Watch out Dartmouth!
We left at 6:30 AM the next morning for the trek up to Dartmouth. I don’t remember any of the girls speaking for the first couple hours of our journey as I don’t believe we have any true morning people in our cohort.

As we passed into New Hampshire, the weather began to change slightly as clouds rolled in and light drizzle fell at times. Once we entered Hanover, you could almost see some of the girls fall in love. The town has a very welcoming, community feel, and of course, it houses Dartmouth College.

I looked to park the behemoth of a van we arrived in, and met the rest of the cohort in their information session. We all agreed that it was difficult to garner much information during the session as the presenter spoke very quickly, and the acoustics of the room weren’t our friend.

There were a few things that I was able to hear and write down as unique information that I have yet to hear. The first is that Dartmouth has the highest percentage of undergraduate students studying abroad (about 66%) of all Ivy League schools, and one of the highest percentages of all schools in the country.

The admissions officer also mentioned that more than one half of the residents of Hanover are students of Dartmouth, which make it a very unique, connected college town. One other thing that was appreciated is the fact that the admissions officer spent an extended time speaking about how to write the application’s personal statement. He explained that you should write it to sound like a third date, which may or may not be helpful for high school seniors :).

In regards to the essay, he also mentioned that contrary to what many might think, it’s important to keep both the words and sentences simple and not too complex.

The tour, however, made up for anything we might have missed in the information session and then some. The enthusiasm and knowledge our tour leader Michael showed became infectious. He spoke a lot about Dartmouth’s D plan and explained the school’s policy on course directives, which seemed to be a good balance between Wellesley’s core curriculum and Brown’s open approach. There are about 10 directive courses that you must take in order to graduate from Dartmouth, but you are allowed to choose from a number of different courses to complete each required scope. This gives flexibility to the student while also having them take courses where they would advance critical skills such as writing.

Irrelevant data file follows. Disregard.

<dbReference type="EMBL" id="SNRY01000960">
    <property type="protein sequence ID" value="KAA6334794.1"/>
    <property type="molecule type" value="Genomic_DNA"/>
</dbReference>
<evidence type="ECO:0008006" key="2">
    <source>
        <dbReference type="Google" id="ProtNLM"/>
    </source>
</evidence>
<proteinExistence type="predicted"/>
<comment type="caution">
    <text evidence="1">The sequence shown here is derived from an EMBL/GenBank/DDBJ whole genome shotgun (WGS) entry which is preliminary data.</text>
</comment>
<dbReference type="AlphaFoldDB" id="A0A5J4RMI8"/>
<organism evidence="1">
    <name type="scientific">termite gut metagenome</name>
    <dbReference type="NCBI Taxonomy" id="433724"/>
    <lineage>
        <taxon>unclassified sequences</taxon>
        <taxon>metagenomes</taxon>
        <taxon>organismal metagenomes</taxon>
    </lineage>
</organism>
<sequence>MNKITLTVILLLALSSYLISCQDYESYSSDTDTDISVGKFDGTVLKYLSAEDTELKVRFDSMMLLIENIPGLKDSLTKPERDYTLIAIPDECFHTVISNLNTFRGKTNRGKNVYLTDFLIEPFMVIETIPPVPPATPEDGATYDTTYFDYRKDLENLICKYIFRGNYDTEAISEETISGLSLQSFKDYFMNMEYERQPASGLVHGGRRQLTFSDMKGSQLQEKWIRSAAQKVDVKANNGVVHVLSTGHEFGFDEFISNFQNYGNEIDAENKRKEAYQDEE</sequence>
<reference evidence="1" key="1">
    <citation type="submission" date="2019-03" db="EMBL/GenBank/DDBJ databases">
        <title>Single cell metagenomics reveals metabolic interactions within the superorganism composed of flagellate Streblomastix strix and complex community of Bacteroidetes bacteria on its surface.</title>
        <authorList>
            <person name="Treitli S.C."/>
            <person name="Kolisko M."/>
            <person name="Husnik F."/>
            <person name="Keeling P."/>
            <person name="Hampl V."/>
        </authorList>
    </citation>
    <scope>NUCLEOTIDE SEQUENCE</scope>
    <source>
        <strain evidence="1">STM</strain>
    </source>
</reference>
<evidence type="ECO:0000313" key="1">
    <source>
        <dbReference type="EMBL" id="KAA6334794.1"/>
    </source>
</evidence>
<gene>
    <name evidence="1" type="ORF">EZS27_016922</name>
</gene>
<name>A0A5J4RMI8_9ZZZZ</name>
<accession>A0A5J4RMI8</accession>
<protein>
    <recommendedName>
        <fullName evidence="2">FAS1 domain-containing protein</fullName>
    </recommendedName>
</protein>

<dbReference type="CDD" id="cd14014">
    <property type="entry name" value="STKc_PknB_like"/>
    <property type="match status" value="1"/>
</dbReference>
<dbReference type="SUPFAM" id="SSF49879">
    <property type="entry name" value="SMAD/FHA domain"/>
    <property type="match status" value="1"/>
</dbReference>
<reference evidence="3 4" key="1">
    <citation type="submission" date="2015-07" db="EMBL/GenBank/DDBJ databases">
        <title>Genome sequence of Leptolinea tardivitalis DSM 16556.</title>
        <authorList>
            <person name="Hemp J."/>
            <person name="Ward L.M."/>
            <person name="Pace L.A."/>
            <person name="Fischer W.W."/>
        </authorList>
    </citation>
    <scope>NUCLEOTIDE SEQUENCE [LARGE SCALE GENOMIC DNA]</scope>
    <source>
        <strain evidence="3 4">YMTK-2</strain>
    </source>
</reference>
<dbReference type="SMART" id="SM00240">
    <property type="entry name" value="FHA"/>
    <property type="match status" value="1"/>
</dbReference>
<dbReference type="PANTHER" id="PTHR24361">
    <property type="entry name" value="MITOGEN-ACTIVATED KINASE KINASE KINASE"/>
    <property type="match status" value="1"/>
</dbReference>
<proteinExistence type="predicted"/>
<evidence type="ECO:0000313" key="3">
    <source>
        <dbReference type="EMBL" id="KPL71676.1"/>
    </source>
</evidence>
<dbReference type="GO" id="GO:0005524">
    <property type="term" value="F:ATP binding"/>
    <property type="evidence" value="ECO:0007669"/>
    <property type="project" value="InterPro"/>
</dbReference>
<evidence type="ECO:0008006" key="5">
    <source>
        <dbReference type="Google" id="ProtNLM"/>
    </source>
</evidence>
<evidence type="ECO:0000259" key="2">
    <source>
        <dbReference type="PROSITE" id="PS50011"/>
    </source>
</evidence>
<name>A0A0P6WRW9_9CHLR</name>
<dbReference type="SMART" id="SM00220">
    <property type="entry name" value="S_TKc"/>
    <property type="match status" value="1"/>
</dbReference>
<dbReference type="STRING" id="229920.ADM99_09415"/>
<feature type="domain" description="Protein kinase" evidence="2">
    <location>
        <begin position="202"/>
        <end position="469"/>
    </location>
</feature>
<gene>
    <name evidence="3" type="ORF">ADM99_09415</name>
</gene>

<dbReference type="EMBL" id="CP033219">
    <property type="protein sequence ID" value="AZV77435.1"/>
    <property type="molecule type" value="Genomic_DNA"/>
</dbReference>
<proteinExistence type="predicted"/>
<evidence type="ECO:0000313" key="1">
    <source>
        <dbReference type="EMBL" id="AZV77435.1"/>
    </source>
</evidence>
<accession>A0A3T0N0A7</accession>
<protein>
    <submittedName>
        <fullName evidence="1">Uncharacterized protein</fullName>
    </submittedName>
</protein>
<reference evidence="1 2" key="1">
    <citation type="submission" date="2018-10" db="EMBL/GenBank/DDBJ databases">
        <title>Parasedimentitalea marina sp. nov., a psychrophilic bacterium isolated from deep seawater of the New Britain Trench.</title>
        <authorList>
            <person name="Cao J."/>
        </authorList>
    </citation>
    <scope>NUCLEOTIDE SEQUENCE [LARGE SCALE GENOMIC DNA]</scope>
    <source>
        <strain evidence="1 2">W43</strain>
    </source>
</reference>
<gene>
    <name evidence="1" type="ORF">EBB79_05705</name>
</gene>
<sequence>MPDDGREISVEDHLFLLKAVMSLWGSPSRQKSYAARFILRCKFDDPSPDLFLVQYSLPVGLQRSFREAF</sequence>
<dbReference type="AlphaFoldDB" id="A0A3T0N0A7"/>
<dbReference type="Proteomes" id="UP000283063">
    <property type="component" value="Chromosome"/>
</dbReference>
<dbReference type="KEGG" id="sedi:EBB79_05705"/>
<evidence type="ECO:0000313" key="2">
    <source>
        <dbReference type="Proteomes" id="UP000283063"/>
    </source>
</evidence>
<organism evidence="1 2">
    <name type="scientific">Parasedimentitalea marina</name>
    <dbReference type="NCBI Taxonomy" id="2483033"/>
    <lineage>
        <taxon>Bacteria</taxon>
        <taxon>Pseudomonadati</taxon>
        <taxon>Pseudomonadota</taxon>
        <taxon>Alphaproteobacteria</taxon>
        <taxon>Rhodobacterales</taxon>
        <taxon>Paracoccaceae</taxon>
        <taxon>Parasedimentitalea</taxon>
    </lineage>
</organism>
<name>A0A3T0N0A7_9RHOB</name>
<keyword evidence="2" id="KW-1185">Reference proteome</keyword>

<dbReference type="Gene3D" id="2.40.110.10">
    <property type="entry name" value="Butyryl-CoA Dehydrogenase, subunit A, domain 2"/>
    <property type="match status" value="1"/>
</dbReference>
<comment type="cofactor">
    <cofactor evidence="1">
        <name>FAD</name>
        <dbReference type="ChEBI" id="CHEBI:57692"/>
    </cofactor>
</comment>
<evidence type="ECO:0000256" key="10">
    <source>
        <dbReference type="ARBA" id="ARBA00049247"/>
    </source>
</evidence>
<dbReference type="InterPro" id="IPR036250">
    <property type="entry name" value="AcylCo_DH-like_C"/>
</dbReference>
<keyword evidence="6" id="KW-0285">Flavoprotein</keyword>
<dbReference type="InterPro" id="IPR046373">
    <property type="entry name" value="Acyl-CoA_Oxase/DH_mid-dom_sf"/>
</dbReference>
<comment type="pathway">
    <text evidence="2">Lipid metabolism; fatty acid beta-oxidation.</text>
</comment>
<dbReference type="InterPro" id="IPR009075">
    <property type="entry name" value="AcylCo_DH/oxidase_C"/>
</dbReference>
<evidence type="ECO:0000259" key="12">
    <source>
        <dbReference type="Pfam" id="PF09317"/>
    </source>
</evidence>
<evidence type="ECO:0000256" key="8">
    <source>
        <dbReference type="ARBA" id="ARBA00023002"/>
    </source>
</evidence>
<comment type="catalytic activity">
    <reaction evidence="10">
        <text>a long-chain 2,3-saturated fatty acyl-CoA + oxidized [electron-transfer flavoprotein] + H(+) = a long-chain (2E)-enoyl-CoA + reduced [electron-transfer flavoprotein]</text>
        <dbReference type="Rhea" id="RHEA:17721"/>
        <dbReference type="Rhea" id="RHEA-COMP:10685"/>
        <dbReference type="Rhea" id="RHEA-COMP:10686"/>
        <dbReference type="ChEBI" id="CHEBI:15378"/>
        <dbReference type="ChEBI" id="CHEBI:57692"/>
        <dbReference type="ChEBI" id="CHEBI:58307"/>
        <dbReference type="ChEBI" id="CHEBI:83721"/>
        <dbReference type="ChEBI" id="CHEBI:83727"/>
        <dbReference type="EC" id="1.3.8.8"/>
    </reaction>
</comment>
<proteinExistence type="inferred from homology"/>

Since the Canoe Club was under repair, we met several students, admissions officers, admissions interns, and both June Chu and Jay Davis who have had integral roles in the ILC from the advent of the program.

For me, it was very interesting to hear June speak about her experience at UPenn and her original correspondence with Charles Ramsey which has spurred her involvement with our students and with our program. The conversations seemed electric at all tables, and I was able to see some of the students who had yet to really open up having long, meaningful conversations with the people around them.

My favorite thing about the day was watching Abby connect with one of the admissions interns. They talked about parts of culture that were important to them, and that just because you find yourself in an unfamiliar place, you can still remain the person you are. An example of how the experience of the ILC can do more than just showcase top tier schools.

The next day began with a not TOO early start as we headed toward Boston to tour and visit with Brandeis University. When we first arrived on campus, I was a little nervous that the school’s aesthetic would turn our students off since they had just visited some of the most visibly beautiful schools in the country. Don’t get me wrong, Brandeis is a great institution in many ways and even has a castle on campus (I’m not kidding), it just looks very different than the previous two schools. To add to our trip, it was the hottest day that we had experienced so far. The award for best admissions presentation of the week goes to Meghan McHale, who could have sold Brandeis to someone who was just looking to buy a car. What made it so valuable was that Meghan absolutely loved Brandeis and what it had to offer, and that was obvious. She had personality and humor, making Sue laugh out loud a number of times, and she had so much passion about all of the great things that Brandeis students were doing inside and outside of their community. I was surprised to learn of all the opportunities for undergraduate research, and that Brandeis students have had a 70% acceptance rate when applying to medical school. Seventy percent!

The combination of student diversity and tolerance with the many opportunities for undergraduate research hooked many of our students. I was happy to hear that for two or three of our girls, Brandeis was their favorite school so far.

The new science building was an incredible indulgence for me, as was the idea of every student having their own lab equipment. That, uhhh, doesn’t happen at De Anza High School.